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The Molecular Characterization of Phosphorylcholine (ChoP) on Histophilus somni Lipooligosaccharide: Contribution of ChoP to Bacterial Virulence and Pathogenesis
Elswaifi, Shaadi Fouad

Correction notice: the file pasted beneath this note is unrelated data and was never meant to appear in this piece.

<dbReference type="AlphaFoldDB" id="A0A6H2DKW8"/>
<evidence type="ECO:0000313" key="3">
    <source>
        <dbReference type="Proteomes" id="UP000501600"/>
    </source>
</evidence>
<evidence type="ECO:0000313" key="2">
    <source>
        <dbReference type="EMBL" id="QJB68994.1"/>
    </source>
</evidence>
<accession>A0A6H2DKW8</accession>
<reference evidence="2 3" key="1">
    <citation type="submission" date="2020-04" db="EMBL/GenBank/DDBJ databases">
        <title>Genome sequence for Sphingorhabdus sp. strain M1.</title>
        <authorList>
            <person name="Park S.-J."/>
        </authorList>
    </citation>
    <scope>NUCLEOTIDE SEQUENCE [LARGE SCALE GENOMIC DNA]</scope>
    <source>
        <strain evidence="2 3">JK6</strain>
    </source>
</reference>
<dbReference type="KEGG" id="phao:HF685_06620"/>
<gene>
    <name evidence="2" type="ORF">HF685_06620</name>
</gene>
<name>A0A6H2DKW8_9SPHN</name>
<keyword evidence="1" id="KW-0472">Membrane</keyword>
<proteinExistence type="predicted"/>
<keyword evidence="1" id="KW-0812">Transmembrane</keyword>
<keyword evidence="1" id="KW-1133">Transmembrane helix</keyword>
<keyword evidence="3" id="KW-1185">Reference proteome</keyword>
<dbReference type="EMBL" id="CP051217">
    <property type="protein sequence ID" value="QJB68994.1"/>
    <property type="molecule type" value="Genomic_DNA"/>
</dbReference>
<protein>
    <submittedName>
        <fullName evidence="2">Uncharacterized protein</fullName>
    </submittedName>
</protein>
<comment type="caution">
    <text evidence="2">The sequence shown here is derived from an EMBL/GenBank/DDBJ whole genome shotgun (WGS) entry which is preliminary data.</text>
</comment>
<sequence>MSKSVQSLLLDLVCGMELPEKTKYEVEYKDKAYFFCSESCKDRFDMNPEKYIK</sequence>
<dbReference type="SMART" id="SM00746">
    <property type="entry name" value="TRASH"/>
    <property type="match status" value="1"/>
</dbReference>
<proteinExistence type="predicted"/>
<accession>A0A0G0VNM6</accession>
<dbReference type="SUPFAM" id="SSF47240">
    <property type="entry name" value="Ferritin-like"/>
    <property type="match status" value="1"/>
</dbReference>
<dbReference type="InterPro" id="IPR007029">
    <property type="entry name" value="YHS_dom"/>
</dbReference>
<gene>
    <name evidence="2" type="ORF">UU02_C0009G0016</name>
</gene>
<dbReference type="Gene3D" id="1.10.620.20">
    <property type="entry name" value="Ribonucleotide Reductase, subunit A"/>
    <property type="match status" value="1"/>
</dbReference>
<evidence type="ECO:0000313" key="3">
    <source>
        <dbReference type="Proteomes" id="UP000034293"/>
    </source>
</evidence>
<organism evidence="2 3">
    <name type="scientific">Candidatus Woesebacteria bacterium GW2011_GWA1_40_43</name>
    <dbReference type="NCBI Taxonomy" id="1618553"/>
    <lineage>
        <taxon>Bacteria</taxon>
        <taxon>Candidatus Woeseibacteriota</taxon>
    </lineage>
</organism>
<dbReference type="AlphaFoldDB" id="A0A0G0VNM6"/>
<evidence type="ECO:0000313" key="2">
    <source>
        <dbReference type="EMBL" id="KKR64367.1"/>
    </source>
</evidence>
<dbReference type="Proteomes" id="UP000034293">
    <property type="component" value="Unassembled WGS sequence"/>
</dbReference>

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Histophilus somni virulence factors include expression and antigenic variation of lipooligosaccharide (LOS). Phosphorylcholine (ChoP) is often expressed on H. somni LOS and also undergoes antigenic variation. In this study, five genes that play a role in expression and antigenic variation of ChoP, lic1ABCD and glpQ, were identified in the genome sequence of H. somni through sequence homology with Haemophilus influenzae genes. The open reading frame (ORF) of lic1A contained a variable number of tandem repeats of the tetranucleotide unit 5'-AACC-3'. Slipped strand mispairing in the repeat region during replication leads to shifting the downstream reading frame in and out of frame with the start codon, thus controlling phase variation of lic1A expression. Removal of the repeats from lic1A, cloning the gene in E. coli, and performing a functional assay on the product indicated that lic1A encodes a choline kinase and that the repeats were not required for expression of a functional gene product. Variation in the number of repeats in lic1A correlated with the antigenic variation of ChoP expression in strain 124P, but not in strain 738. This result supported previous findings that antigenic variation of ChoP expression in strain 738 is controlled through extension/truncation of the LOS outer core. Therefore, these results indicated that the lic1ABCD and glpQ genes control expression and antigenic variation of ChoP on the LOS of H. somni and that there are two possible mechanisms for ChoP antigenic variation. The role of H. somni expression of ChoP in colonization of the host respiratory tract was also examined. Experimental infection in the natural host showed that the population of H. somni that expresses ChoP was enriched in the bacteria that colonized the respiratory tract. In addition, bacteria expressing ChoP were able to aggregate bovine platelets through binding to the platelet activating factor receptor (PAF-R), which is also present on epithelial and endothelial cells. These results indicated that ChoP may play a role in the process of colonization and subsequent systemic invasion of host tissues, which may occur through binding of ChoP to PAF-R. Bacteria that did not express ChoP were more prevalent in systemic sites, indicating that ChoP expression may be disadvantageous for the organism during systemic dissemination.
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